Josie Rourke’s Mary Queen of Scots in many ways tells the story of two queens—the title monarch (played by Saoirse Ronan) and Queen Elizabeth I (Margot Robbie)—and their different kingdoms. In Scotland, the young Mary fights to make her nation independent from the infighting of its male nobles and England’s domineering influence from outside. In London, Elizabeth, much in awe of her spirited cousin, masterfully steers past court intrigues and petty treacheries to maintain her power. To showcase these different worlds and the women who ruled them, Rourke reached out to production designer James Merifield. Having previously worked on noted period pieces like the BBC’s Sense & Sensibility and Little Dorrit as well as having designed the epic settings for large opera and theater houses, Marifield intuitively understood how to infuse historical events with dramatic grandeur.
We spoke with Merifield about his inspiration for Mary’s stunning home, how Scotland’s dramatic landscape influenced his sets, and how he defined each queen architecturally.
What was your biggest creative challenge in creating the production design for Mary Queen of Scots?
Finding a way to tell this story visually. The two queens inhabit two different worlds, which are continually intercut throughout the film. We needed to create two very distinctive visual spaces for them. On one of the very first scouts I did with Josie where we visited Blackness Castle I got the inspiration for Mary’s space. Seeing how the walls of the castle there organically grew out of the natural rock led me to tell Josie, “We’ve found our Holyrood.” Blackness Castle inspired how we constructed Holyrood’s interior. I became obsessed with the set growing out of the rock. Initially when Mary arrives home [from France] it is almost like the bat cave. There is a wall of rock so that one could almost climb up it. Mary’s world was created as a very natural, organic space which would be opposed to the very formal, regular, symmetrical, highly gothic world of Elizabeth.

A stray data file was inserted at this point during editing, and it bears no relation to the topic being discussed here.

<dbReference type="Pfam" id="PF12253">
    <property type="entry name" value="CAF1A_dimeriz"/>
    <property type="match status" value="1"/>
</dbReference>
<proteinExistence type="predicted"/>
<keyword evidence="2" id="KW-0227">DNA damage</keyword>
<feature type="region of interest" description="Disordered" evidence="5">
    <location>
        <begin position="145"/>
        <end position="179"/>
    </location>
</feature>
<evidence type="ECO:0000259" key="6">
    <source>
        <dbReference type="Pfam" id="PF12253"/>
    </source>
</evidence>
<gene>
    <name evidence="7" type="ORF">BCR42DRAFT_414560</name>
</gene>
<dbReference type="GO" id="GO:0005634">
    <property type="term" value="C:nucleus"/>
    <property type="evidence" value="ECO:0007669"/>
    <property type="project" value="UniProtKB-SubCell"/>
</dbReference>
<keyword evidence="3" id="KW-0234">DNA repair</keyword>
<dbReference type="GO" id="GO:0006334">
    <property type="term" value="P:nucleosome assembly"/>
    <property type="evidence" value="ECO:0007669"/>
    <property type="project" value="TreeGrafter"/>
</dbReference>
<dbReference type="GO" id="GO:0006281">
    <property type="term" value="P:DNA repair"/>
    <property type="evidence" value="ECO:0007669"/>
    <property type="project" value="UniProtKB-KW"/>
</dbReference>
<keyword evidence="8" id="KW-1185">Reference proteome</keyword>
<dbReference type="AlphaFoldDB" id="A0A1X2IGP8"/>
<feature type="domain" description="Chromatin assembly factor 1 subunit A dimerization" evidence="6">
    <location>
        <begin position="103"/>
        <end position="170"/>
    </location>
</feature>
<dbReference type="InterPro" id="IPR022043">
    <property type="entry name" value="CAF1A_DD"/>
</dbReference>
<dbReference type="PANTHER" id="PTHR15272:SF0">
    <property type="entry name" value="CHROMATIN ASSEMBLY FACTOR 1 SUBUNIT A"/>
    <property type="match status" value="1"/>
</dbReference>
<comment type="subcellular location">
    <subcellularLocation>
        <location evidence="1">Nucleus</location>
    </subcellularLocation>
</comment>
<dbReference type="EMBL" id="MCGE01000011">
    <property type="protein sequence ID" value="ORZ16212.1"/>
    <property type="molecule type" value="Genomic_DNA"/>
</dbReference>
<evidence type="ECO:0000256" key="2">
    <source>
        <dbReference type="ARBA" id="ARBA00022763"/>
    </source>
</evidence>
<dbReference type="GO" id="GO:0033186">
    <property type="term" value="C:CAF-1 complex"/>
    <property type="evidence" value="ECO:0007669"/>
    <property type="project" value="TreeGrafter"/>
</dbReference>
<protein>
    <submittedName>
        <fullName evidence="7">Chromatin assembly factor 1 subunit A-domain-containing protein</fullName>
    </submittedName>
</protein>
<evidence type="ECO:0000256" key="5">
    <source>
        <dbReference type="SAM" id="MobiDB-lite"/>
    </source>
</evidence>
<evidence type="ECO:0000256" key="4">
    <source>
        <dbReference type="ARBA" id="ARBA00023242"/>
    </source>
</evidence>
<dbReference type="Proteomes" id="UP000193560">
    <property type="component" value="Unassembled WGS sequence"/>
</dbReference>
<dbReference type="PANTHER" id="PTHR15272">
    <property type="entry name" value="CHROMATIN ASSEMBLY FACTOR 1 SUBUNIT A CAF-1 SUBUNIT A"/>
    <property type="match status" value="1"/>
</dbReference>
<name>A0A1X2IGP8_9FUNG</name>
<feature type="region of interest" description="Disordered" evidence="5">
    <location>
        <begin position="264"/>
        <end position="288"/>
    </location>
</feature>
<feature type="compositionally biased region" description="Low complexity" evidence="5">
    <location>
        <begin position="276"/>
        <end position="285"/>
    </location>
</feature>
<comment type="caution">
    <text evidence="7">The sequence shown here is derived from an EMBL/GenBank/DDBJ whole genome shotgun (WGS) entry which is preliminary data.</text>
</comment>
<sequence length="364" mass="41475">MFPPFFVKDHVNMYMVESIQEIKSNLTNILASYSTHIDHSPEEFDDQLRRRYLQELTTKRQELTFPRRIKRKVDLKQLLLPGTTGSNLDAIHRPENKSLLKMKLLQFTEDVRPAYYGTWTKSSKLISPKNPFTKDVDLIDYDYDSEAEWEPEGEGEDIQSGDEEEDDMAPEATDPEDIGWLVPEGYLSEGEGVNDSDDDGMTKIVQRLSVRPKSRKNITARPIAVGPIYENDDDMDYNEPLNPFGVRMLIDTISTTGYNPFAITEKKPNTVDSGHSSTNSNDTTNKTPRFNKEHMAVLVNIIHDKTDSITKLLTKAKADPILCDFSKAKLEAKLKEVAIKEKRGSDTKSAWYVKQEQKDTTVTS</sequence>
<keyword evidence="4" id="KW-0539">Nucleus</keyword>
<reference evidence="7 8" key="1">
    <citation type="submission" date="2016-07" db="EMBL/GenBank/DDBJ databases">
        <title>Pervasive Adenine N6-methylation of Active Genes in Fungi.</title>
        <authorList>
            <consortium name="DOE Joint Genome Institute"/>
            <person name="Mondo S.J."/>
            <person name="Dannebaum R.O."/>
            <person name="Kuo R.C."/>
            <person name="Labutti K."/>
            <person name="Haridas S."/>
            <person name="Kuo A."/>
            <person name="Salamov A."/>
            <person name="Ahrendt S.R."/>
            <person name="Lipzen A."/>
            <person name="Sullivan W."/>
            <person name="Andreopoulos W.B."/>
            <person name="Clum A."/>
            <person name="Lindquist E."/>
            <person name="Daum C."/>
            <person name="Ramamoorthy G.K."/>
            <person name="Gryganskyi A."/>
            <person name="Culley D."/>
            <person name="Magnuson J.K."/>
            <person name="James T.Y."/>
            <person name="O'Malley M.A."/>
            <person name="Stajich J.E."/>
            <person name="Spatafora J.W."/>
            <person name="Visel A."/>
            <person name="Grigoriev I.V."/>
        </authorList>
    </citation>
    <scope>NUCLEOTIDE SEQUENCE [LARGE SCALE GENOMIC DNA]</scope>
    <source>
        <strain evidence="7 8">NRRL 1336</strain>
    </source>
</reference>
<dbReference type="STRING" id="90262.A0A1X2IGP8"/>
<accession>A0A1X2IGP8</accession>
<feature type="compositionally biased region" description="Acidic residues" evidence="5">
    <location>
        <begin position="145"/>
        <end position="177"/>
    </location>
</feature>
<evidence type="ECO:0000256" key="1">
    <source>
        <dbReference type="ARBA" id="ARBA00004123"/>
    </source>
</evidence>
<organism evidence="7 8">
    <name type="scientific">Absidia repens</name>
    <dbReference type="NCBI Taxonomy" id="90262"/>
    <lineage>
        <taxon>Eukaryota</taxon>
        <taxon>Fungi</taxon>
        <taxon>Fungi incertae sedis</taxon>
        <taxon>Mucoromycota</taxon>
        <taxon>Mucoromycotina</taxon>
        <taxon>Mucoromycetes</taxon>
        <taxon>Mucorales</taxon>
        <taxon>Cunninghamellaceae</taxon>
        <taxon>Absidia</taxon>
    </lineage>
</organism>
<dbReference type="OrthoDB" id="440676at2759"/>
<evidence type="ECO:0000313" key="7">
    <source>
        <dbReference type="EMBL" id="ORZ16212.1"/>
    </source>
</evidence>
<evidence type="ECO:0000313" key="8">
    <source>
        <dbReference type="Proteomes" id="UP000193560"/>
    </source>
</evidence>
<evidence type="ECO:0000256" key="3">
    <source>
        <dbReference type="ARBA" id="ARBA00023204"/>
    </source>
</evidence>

How did you come up with the look for Elizabeth’s world?
Our inspiration for Elizabeth grew out of the gothic look of Gloucester Cathedral. You see it at the beginning when Elizabeth comes out of her bed chamber into the long, high vaulted corridor. I wanted to infuse this gothic look into the sets we built for her bed chamber. You see a high, vaulted ceiling space. As the film juxtaposes these two spaces [Mary’s Holyrood Castle in Scotland and Elizabeth’s Hampton Court in London], you immediately can recognize the different worlds as you cut from Scotland to London.
In doing your research, did you base your designs on actual buildings?
Yes and no. Although my designs were taken from actual references, the worlds I created were fictional. When I started out, many of our references were modern. When I went to meet Josie for the very first time after having read the script, I had very contemporary images. There were two very distinctive images of girls looking into a mirror. Here are our two queens, two very vulnerable women controlled by this hierarchy of very strong, powerful men. I saw these two women as looking into this mirror as if each was a reflection of the other. That sensibility informed the designs. It was very important that the bedchambers where the women lived was where much of the action occurs. It was a place where both women could escape to and be themselves with their chambermaids. Josie and I thought of Mary’s bedchamber as a sort of girl’s sleepover. And it was historically correct that the queens would never have slept alone. Their maids would have kept them company. We had futons on the floor with lots of cushions and bed pillows on which to recline, sleep, play cards, or listen to music.